Strong Retail Sales Shock Market

The 25-day moving average proved too tough of an adversary yesterday, as mortgage bonds were pushed off this level all the way down to land on the bottom of the trading channel. This fall came after a surprisingly strong reading on Retail Sales, which improved by 0.4% last month. This strong report caused both stock and bond holders concern that the Fed would not gift the market with a .5% rate cut later this month when the Fed is set to announce their next policy statement. With Retail Sales picking up, estimates for a stronger GDP are being revised. With the labor market strong, consumers spending and the stock market near record highs, many are questioning why the Fed would consider cutting in the first place. My answer to this is that the Fed is anticipating where things are going, not where we are. I believe this to be a prudent move that will help soften the blow when the economy stalls.


One question I am often asked is regarding the housing market and how it will perform when the US economy slips into a recession. This is truly a difficult thing to predict. With a recession, we will see a slowing labor market, which means we will also see more layoffs. Good people will lose jobs and have a difficult time making their house payments. As people turn to lower cost rentals or their parents’ basements as an alternative, housing inventory will rise. This will add downward pressure to home prices. It will take investors stepping in to absorb the inventory and help maintain pricing levels. As stocks fall, real estate could be the beneficiary, as it has been many times in the past. Of course, we will have to wait and see how this plays out.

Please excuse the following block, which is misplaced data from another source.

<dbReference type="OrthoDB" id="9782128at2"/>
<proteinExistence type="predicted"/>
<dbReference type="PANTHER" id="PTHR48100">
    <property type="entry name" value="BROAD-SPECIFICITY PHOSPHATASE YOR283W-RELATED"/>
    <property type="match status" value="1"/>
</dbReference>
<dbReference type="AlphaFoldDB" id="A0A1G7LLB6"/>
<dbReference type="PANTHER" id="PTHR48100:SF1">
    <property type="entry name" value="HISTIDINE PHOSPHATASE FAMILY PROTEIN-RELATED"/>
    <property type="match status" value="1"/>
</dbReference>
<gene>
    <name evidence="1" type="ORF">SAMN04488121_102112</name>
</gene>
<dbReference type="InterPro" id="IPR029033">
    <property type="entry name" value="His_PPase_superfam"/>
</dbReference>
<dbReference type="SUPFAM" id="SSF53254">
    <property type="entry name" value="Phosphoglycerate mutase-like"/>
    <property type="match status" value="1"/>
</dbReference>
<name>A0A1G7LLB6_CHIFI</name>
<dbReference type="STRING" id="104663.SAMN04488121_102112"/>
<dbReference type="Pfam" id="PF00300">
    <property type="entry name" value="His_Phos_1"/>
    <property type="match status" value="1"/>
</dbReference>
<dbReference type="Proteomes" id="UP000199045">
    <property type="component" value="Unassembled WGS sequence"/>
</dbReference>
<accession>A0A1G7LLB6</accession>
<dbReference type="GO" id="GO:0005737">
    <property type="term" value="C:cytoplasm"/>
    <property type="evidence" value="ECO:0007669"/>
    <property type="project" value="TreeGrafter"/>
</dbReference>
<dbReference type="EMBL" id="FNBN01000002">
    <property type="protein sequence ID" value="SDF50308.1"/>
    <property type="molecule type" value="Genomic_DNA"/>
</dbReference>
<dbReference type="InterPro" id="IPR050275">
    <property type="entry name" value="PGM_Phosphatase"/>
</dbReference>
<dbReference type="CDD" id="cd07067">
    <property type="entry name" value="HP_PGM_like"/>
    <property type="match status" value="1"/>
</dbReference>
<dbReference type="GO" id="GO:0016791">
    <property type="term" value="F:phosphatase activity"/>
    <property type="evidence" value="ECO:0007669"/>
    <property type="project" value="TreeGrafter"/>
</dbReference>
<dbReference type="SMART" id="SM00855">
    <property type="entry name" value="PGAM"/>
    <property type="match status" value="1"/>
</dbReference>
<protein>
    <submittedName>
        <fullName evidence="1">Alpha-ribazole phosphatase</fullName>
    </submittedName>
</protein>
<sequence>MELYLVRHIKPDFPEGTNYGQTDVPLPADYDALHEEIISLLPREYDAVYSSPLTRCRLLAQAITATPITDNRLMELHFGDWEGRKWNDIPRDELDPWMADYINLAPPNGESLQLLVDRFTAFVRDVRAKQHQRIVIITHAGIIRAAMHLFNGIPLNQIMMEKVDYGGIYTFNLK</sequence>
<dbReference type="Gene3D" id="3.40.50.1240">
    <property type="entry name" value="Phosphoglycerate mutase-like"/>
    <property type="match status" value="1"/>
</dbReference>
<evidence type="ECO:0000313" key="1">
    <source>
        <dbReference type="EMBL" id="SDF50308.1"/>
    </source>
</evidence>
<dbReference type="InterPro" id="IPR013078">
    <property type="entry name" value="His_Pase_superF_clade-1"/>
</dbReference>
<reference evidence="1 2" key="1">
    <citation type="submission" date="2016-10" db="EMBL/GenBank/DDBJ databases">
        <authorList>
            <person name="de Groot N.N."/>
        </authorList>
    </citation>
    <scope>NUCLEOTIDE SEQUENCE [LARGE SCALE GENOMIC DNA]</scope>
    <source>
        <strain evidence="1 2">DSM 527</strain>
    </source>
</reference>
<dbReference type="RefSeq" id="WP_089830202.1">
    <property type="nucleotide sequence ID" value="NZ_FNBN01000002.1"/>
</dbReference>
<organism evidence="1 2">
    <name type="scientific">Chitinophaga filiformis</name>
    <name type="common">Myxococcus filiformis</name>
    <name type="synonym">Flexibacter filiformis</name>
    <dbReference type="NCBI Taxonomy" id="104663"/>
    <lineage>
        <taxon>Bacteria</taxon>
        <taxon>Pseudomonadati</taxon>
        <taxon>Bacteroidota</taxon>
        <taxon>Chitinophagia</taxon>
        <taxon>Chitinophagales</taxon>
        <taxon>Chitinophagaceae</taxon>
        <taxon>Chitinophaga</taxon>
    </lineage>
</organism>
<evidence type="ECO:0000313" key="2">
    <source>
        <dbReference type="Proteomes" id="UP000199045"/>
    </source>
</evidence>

Although we have a strong floor of support, I’m not liking the pattern formation on the bond chart. We are at risk of breaking below support. The safe play will be to lock. However, standard market predictors would say we will likely bounce higher.

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